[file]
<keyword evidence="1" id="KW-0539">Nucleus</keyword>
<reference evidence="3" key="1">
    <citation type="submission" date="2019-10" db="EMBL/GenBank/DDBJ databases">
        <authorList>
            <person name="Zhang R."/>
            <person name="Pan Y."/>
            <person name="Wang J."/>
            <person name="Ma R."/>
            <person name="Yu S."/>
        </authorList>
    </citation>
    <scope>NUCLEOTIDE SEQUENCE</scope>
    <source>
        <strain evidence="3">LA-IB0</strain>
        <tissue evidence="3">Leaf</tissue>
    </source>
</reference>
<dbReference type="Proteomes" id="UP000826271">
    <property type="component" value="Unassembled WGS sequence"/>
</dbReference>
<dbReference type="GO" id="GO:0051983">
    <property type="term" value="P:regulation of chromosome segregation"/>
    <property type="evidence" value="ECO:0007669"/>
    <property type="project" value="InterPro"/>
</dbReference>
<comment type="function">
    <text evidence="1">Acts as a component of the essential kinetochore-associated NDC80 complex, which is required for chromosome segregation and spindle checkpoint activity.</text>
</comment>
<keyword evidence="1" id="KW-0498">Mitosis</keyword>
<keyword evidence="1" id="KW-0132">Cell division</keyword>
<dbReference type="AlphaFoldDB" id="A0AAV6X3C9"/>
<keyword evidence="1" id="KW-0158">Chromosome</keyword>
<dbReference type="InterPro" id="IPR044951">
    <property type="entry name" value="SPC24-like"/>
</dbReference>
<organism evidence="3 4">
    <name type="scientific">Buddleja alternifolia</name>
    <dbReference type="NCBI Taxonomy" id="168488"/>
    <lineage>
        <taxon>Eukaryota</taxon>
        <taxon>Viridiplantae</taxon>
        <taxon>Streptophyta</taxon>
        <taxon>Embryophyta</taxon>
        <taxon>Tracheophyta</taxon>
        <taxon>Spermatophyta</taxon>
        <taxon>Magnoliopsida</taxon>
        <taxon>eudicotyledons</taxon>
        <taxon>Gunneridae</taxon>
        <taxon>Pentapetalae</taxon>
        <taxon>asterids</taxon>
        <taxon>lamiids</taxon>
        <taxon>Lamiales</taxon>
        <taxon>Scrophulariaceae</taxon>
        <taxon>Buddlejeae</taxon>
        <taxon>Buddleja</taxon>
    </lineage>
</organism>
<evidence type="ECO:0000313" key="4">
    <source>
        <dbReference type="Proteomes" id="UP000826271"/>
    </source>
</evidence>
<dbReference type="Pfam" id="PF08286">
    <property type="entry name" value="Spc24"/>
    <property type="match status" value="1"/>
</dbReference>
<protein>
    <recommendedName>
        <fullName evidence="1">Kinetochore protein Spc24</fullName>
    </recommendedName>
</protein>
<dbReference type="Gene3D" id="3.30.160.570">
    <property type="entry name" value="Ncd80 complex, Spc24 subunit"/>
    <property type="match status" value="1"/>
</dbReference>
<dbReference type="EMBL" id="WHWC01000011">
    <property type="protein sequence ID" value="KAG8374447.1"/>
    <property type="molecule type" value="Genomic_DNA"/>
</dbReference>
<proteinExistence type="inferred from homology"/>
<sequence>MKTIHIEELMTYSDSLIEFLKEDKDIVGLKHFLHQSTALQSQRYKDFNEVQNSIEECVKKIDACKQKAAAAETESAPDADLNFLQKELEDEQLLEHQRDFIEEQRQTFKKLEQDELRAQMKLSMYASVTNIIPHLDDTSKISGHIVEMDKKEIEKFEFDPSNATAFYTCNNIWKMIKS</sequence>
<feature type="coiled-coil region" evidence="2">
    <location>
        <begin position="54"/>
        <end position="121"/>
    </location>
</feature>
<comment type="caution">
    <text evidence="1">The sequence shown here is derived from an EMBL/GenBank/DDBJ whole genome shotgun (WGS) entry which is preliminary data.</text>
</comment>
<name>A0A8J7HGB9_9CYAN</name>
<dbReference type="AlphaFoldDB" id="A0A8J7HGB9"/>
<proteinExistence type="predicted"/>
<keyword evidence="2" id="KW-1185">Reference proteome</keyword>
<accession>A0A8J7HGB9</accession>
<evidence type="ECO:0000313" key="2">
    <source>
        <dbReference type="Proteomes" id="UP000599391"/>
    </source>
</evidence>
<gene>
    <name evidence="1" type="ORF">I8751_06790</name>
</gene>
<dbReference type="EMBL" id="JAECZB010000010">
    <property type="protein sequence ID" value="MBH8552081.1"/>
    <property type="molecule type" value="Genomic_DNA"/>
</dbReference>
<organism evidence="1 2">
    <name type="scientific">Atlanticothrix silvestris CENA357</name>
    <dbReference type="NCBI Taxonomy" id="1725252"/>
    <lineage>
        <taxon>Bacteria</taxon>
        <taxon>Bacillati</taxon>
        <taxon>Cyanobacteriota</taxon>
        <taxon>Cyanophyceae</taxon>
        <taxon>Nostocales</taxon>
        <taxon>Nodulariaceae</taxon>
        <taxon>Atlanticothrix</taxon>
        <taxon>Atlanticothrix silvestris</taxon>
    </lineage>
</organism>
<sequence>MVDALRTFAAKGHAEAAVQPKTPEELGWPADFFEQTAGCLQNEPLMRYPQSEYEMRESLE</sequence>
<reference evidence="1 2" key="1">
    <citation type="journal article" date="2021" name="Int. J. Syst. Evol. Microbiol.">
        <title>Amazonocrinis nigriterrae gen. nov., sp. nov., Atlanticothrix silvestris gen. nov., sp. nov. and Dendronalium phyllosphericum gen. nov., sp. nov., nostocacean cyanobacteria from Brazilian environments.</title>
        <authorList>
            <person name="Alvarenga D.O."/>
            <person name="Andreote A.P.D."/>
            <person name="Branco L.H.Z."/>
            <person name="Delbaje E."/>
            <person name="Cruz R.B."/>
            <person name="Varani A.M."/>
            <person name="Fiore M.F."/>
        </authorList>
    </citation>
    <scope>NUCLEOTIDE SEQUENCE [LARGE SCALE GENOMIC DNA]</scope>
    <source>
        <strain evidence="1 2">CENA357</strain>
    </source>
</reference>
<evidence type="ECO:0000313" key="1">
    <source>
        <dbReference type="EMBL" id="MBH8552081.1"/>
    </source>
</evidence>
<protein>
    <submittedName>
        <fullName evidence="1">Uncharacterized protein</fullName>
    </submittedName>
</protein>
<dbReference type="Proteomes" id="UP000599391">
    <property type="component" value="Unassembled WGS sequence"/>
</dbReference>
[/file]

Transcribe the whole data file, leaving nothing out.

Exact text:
<keyword evidence="1" id="KW-0539">Nucleus</keyword>
<reference evidence="3" key="1">
    <citation type="submission" date="2019-10" db="EMBL/GenBank/DDBJ databases">
        <authorList>
            <person name="Zhang R."/>
            <person name="Pan Y."/>
            <person name="Wang J."/>
            <person name="Ma R."/>
            <person name="Yu S."/>
        </authorList>
    </citation>
    <scope>NUCLEOTIDE SEQUENCE</scope>
    <source>
        <strain evidence="3">LA-IB0</strain>
        <tissue evidence="3">Leaf</tissue>
    </source>
</reference>
<dbReference type="Proteomes" id="UP000826271">
    <property type="component" value="Unassembled WGS sequence"/>
</dbReference>
<dbReference type="GO" id="GO:0051983">
    <property type="term" value="P:regulation of chromosome segregation"/>
    <property type="evidence" value="ECO:0007669"/>
    <property type="project" value="InterPro"/>
</dbReference>
<comment type="function">
    <text evidence="1">Acts as a component of the essential kinetochore-associated NDC80 complex, which is required for chromosome segregation and spindle checkpoint activity.</text>
</comment>
<keyword evidence="1" id="KW-0498">Mitosis</keyword>
<keyword evidence="1" id="KW-0132">Cell division</keyword>
<dbReference type="AlphaFoldDB" id="A0AAV6X3C9"/>
<keyword evidence="1" id="KW-0158">Chromosome</keyword>
<dbReference type="InterPro" id="IPR044951">
    <property type="entry name" value="SPC24-like"/>
</dbReference>
<organism evidence="3 4">
    <name type="scientific">Buddleja alternifolia</name>
    <dbReference type="NCBI Taxonomy" id="168488"/>
    <lineage>
        <taxon>Eukaryota</taxon>
        <taxon>Viridiplantae</taxon>
        <taxon>Streptophyta</taxon>
        <taxon>Embryophyta</taxon>
        <taxon>Tracheophyta</taxon>
        <taxon>Spermatophyta</taxon>
        <taxon>Magnoliopsida</taxon>
        <taxon>eudicotyledons</taxon>
        <taxon>Gunneridae</taxon>
        <taxon>Pentapetalae</taxon>
        <taxon>asterids</taxon>
        <taxon>lamiids</taxon>
        <taxon>Lamiales</taxon>
        <taxon>Scrophulariaceae</taxon>
        <taxon>Buddlejeae</taxon>
        <taxon>Buddleja</taxon>
    </lineage>
</organism>
<evidence type="ECO:0000313" key="4">
    <source>
        <dbReference type="Proteomes" id="UP000826271"/>
    </source>
</evidence>
<dbReference type="Pfam" id="PF08286">
    <property type="entry name" value="Spc24"/>
    <property type="match status" value="1"/>
</dbReference>
<protein>
    <recommendedName>
        <fullName evidence="1">Kinetochore protein Spc24</fullName>
    </recommendedName>
</protein>
<dbReference type="Gene3D" id="3.30.160.570">
    <property type="entry name" value="Ncd80 complex, Spc24 subunit"/>
    <property type="match status" value="1"/>
</dbReference>
<dbReference type="EMBL" id="WHWC01000011">
    <property type="protein sequence ID" value="KAG8374447.1"/>
    <property type="molecule type" value="Genomic_DNA"/>
</dbReference>
<proteinExistence type="inferred from homology"/>
<sequence>MKTIHIEELMTYSDSLIEFLKEDKDIVGLKHFLHQSTALQSQRYKDFNEVQNSIEECVKKIDACKQKAAAAETESAPDADLNFLQKELEDEQLLEHQRDFIEEQRQTFKKLEQDELRAQMKLSMYASVTNIIPHLDDTSKISGHIVEMDKKEIEKFEFDPSNATAFYTCNNIWKMIKS</sequence>
<feature type="coiled-coil region" evidence="2">
    <location>
        <begin position="54"/>
        <end position="121"/>
    </location>
</feature>
<comment type="caution">
    <text evidence="1">The sequence shown here is derived from an EMBL/GenBank/DDBJ whole genome shotgun (WGS) entry which is preliminary data.</text>
</comment>
<name>A0A8J7HGB9_9CYAN</name>
<dbReference type="AlphaFoldDB" id="A0A8J7HGB9"/>
<proteinExistence type="predicted"/>
<keyword evidence="2" id="KW-1185">Reference proteome</keyword>
<accession>A0A8J7HGB9</accession>
<evidence type="ECO:0000313" key="2">
    <source>
        <dbReference type="Proteomes" id="UP000599391"/>
    </source>
</evidence>
<gene>
    <name evidence="1" type="ORF">I8751_06790</name>
</gene>
<dbReference type="EMBL" id="JAECZB010000010">
    <property type="protein sequence ID" value="MBH8552081.1"/>
    <property type="molecule type" value="Genomic_DNA"/>
</dbReference>
<organism evidence="1 2">
    <name type="scientific">Atlanticothrix silvestris CENA357</name>
    <dbReference type="NCBI Taxonomy" id="1725252"/>
    <lineage>
        <taxon>Bacteria</taxon>
        <taxon>Bacillati</taxon>
        <taxon>Cyanobacteriota</taxon>
        <taxon>Cyanophyceae</taxon>
        <taxon>Nostocales</taxon>
        <taxon>Nodulariaceae</taxon>
        <taxon>Atlanticothrix</taxon>
        <taxon>Atlanticothrix silvestris</taxon>
    </lineage>
</organism>
<sequence>MVDALRTFAAKGHAEAAVQPKTPEELGWPADFFEQTAGCLQNEPLMRYPQSEYEMRESLE</sequence>
<reference evidence="1 2" key="1">
    <citation type="journal article" date="2021" name="Int. J. Syst. Evol. Microbiol.">
        <title>Amazonocrinis nigriterrae gen. nov., sp. nov., Atlanticothrix silvestris gen. nov., sp. nov. and Dendronalium phyllosphericum gen. nov., sp. nov., nostocacean cyanobacteria from Brazilian environments.</title>
        <authorList>
            <person name="Alvarenga D.O."/>
            <person name="Andreote A.P.D."/>
            <person name="Branco L.H.Z."/>
            <person name="Delbaje E."/>
            <person name="Cruz R.B."/>
            <person name="Varani A.M."/>
            <person name="Fiore M.F."/>
        </authorList>
    </citation>
    <scope>NUCLEOTIDE SEQUENCE [LARGE SCALE GENOMIC DNA]</scope>
    <source>
        <strain evidence="1 2">CENA357</strain>
    </source>
</reference>
<evidence type="ECO:0000313" key="1">
    <source>
        <dbReference type="EMBL" id="MBH8552081.1"/>
    </source>
</evidence>
<protein>
    <submittedName>
        <fullName evidence="1">Uncharacterized protein</fullName>
    </submittedName>
</protein>
<dbReference type="Proteomes" id="UP000599391">
    <property type="component" value="Unassembled WGS sequence"/>
</dbReference>